What historical outcome would you change?

I would be interested to change the assassination of Martin Luther King Jr. I feel like there were so many other things that could have been achieved had he not been killed. I envision Dr. King mentoring the president.

What’s been the most memorable pop culture moment of your lifetime?

How all the ‘80s fashion has come full circle. I’ve seen everything from skinny jeans to fishnets, big bamboo earrings, mohawks, Members Only jackets and the latest — penny loafers.

On what do you insist?

I insist that whatever I do, it is done to the best of my ability. That goes as far as helping a customer with their car to performing in a show. Even when I’m making breakfast — presentation is important.

What was your last Facebook post or Tweet?

To my girlfriend, telling her how much I appreciate her.

If your life were a book, what would the title be?

“From Sharon To Rocky: Meeting Of The Minds.” This simply means that my thought process in my work life has come full circle with my personal life. I am 100 percent complete mentally, physically and spiritually.

If science discovered a way to change sexual orientation, what would you do?

I know I was born to be this way. I wouldn’t change anything.

What do you believe in beyond the physical world?

I believe that there is a higher power. I believe that this entity is the reason why I am still here. My hope and faith in my God helps me through life’s trials. It was my relationship with God that I was able to get through my mother’s passing much easier than I would have eight short years ago.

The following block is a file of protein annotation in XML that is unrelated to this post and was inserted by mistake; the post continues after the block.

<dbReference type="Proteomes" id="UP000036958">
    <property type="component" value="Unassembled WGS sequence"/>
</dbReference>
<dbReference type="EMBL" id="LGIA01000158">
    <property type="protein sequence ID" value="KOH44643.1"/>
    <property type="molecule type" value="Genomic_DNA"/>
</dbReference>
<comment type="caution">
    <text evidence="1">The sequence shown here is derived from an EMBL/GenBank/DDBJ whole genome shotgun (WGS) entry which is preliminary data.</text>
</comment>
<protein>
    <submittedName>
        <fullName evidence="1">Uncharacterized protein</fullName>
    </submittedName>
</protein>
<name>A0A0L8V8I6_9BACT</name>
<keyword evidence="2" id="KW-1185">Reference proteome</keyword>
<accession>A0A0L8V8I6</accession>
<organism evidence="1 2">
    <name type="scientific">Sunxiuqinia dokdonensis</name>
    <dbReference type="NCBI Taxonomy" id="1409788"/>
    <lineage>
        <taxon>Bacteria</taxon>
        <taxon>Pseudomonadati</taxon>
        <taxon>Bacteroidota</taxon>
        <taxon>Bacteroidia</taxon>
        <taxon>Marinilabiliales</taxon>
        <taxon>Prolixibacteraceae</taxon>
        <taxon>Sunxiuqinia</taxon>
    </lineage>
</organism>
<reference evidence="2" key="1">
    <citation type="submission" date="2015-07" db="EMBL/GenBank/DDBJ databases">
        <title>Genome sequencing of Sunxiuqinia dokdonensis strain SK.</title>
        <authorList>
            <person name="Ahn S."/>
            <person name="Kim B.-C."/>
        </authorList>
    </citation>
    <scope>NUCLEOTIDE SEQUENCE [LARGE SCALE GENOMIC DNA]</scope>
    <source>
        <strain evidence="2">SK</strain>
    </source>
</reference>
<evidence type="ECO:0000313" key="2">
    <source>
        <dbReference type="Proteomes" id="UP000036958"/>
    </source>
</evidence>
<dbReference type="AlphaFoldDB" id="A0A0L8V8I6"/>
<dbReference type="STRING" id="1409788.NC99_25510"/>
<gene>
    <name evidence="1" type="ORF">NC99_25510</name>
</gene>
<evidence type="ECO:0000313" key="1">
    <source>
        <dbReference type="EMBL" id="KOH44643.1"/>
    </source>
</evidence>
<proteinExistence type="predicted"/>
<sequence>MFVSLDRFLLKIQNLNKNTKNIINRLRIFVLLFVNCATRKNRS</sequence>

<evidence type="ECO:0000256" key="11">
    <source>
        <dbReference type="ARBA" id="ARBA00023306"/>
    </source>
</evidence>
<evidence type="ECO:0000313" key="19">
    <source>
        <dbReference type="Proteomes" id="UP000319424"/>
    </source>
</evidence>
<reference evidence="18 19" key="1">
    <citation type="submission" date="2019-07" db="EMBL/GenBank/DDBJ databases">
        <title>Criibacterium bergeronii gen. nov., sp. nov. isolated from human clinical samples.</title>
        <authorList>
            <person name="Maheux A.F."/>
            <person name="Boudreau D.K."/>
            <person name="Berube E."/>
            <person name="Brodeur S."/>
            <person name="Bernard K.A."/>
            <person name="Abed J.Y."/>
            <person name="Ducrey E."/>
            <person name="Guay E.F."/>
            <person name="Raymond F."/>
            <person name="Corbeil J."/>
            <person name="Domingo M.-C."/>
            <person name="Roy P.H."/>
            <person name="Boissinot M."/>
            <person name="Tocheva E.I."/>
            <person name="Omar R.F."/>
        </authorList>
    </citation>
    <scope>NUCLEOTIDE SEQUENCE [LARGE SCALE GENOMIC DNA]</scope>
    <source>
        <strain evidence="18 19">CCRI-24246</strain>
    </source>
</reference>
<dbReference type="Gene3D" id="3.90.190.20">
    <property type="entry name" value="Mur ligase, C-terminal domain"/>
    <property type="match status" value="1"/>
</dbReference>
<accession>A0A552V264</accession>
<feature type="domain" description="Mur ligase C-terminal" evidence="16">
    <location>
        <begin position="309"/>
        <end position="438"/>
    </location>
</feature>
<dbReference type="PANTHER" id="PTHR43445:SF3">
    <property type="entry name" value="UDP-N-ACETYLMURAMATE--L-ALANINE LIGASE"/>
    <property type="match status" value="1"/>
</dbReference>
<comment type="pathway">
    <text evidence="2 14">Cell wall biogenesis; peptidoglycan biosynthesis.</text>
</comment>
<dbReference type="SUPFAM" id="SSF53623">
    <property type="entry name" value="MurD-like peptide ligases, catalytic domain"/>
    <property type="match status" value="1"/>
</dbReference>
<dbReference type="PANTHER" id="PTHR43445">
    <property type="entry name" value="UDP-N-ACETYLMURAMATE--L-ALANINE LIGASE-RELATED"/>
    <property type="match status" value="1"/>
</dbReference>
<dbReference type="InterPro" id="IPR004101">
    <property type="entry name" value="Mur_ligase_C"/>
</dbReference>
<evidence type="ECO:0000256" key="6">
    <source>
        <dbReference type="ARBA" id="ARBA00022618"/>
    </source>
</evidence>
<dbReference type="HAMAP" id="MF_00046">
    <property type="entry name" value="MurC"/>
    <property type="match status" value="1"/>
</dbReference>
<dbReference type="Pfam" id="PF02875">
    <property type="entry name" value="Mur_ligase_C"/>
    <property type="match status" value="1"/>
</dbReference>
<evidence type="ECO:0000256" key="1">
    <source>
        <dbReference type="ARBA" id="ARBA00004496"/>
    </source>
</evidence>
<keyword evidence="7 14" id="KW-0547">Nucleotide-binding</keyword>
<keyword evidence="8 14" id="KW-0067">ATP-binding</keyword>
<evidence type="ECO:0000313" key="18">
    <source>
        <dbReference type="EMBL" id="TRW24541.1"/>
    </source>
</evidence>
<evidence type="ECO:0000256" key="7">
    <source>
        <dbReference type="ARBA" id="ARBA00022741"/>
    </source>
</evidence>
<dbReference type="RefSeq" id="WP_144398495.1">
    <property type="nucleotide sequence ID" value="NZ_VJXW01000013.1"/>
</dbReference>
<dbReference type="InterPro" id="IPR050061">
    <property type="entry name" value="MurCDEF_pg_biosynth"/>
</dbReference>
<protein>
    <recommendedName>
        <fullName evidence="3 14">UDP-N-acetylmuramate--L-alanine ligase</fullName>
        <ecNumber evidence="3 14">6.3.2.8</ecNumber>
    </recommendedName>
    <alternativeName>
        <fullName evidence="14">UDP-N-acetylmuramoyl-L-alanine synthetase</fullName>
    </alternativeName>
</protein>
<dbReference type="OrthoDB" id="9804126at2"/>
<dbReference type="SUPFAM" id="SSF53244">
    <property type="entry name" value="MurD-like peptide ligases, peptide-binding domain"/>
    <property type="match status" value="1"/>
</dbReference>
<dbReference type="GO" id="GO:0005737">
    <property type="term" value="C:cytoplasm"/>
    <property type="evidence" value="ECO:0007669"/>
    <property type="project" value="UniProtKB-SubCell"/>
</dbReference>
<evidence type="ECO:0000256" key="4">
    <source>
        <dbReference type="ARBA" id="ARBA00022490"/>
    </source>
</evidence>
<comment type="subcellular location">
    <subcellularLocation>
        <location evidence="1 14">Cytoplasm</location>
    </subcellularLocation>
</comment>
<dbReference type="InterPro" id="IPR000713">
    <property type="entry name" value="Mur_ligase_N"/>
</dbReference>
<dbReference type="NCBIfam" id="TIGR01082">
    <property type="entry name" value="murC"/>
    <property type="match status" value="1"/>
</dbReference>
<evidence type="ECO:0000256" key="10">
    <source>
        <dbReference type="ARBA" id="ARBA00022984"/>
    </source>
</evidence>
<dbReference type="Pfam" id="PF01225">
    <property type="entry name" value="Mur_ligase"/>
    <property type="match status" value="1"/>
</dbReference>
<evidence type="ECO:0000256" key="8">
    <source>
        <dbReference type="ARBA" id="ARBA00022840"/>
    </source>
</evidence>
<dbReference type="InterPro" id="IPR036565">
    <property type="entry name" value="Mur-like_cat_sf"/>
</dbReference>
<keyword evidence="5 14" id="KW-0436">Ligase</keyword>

What’s your advice for LGBT movement leaders?

Whatever you do, please keep it up. I can only speak for myself but positive changes are happening.

What would you walk across hot coals for?

It used to be my mom. She’s no longer here so there would be no one else unless I had children.

What LGBT stereotype annoys you most?

One particular stereotype that annoys me is just because I may be more masculine and my lady is feminine, that I MUST be the breadwinner in the house. That is so far from the truth. Granted, I love to have a meal prepared for me but I can cook as well. Being equal in everything we do keeps the harmony.

What’s your favorite LGBT movie?

One of my favorite movies is “Noah’s ARC: Jumping the Broom.”

What’s the most overrated social custom?

That you can’t wear white shoes before Easter or after Labor Day. If you wanna wear white, wear white! We wear white once a month to church for Communion.

What trophy or prize do you most covet?

National Junior Honor Society in eighth grade. I worked really hard to get straight As all year.

What do you wish you’d known at 18?

I wish, at the tender age of 18, I would have known how important it was to keep your credit in check. I spent a lot of years trying to clean it up.

Why Washington?

Washington is full of diversity as well as a cultural melting pot. Being someone who is Jamaican, that is very important to have a piece of home in your backyard. Although I do not reside in D.C., I wouldn’t leave the D.C. area. I love it here.

Joey DiGuglielmo is the Features Editor for the Washington Blade.

Comments are closed
© Copyright Brown, Naff, Pitts Omnimedia, Inc. 2014. All rights reserved.
Directory powered by Business Directory Plugin